The pulse frequency responsive switch comprises a pulse edge-control lable, retriggerable monoflop 5, the relaxation time of which is fixed by a capacitor-resistor network, consisting of a capacitor 7 and two resistors 9, 11. The resistor 9 and the capacitor 7 are connected in series with one another between ground 13 and a positive supply voltage terminal 15, the frequency control input of the monoflop 5 being connected to the connection point 17 between the capacitor 7 and the resistor 9. The resistor 11 is connected in series with a diode 19 parallel to the resistor 9 between the supply voltage terminal 15 and the connection point 17. The diode 19 is polarized in the forward direction for the supply voltage.
An integration circuit, consisting of a capacitor 23 connected to ground 13 and a charging resistor 25 connecting the terminal of the capacitor 23 remote from ground with the supply voltage terminal 15, is connected to the output of the monoflop 5 through a decoupling diode 21. The diode 21 is connected with the connection point 27 between the capacitor 23 and the charging resistor 25 and is polarized so that it decouples the output of the monoflop 5 from the connection point 27 when the output of the monoflop 5 has the "1" level, and short-circuits the capacitor 23 when the output of the monoflop 5 is conducting the "0" level.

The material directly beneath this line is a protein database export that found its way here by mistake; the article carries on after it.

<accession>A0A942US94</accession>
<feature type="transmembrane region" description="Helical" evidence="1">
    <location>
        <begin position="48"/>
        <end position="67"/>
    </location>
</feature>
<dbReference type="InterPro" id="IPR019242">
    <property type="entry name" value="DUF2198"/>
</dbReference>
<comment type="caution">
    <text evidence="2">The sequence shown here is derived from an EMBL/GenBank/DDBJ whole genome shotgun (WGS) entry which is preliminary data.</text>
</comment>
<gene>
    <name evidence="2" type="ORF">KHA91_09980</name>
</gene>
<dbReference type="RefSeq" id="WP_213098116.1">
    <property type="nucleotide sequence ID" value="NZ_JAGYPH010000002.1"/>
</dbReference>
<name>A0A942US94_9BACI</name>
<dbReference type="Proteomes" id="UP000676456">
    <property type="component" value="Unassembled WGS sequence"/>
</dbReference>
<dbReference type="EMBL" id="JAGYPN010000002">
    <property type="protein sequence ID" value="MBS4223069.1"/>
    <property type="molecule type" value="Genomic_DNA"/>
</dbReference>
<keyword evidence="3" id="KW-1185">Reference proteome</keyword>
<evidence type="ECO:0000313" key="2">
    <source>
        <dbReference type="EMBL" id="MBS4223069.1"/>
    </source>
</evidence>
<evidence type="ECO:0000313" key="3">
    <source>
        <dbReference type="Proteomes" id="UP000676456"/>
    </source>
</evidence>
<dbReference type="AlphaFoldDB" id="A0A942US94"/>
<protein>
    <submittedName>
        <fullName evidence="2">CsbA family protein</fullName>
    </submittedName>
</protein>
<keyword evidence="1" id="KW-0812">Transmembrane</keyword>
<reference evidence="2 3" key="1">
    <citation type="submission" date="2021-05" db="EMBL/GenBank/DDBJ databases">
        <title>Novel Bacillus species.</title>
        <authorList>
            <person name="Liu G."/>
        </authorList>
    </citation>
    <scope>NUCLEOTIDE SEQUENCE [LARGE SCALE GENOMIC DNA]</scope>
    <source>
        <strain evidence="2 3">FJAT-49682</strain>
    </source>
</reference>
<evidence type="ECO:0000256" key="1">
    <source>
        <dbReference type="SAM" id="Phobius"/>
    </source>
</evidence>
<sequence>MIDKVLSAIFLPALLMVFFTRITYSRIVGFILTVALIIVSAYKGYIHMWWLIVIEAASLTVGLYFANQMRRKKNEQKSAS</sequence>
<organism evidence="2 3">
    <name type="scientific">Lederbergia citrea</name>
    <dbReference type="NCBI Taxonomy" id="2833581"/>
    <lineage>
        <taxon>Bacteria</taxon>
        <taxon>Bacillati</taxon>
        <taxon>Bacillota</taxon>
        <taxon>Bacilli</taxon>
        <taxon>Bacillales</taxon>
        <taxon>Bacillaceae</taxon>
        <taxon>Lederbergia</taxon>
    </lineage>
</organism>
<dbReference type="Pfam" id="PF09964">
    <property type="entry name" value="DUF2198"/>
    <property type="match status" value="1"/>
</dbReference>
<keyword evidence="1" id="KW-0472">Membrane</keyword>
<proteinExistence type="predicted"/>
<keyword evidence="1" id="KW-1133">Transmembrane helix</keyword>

To the connection point 27, there is connected the non-inverting input of a comparator 29, the inverting input of which being connected to a reference voltage source which is formed by a voltage-divider circuit arrangement of two resistors 31, 33 connected between ground 13 and the supply voltage terminal 15. The base of a switching transistor 35, the emitter of which is connected with ground 13 and the collector of which delivers the signal of the output 3, is connected to the output of the comparator 29. The collector of the transistor 35 is further connected, through a diode 37 polarized in the forward direction for the supply voltage, with the connection point of the resistor 11 and the diode 19. The diodes 19, 37 are polarized in the same direction in relation to the connection point. The diodes 19, 37, together with the transistor 35, form a switch which, in dependence upon the output level of the comparator 29, connects the resistor 11 with or disconnects it from the connection point 17.
The pulse frequency responsive switch works as follows: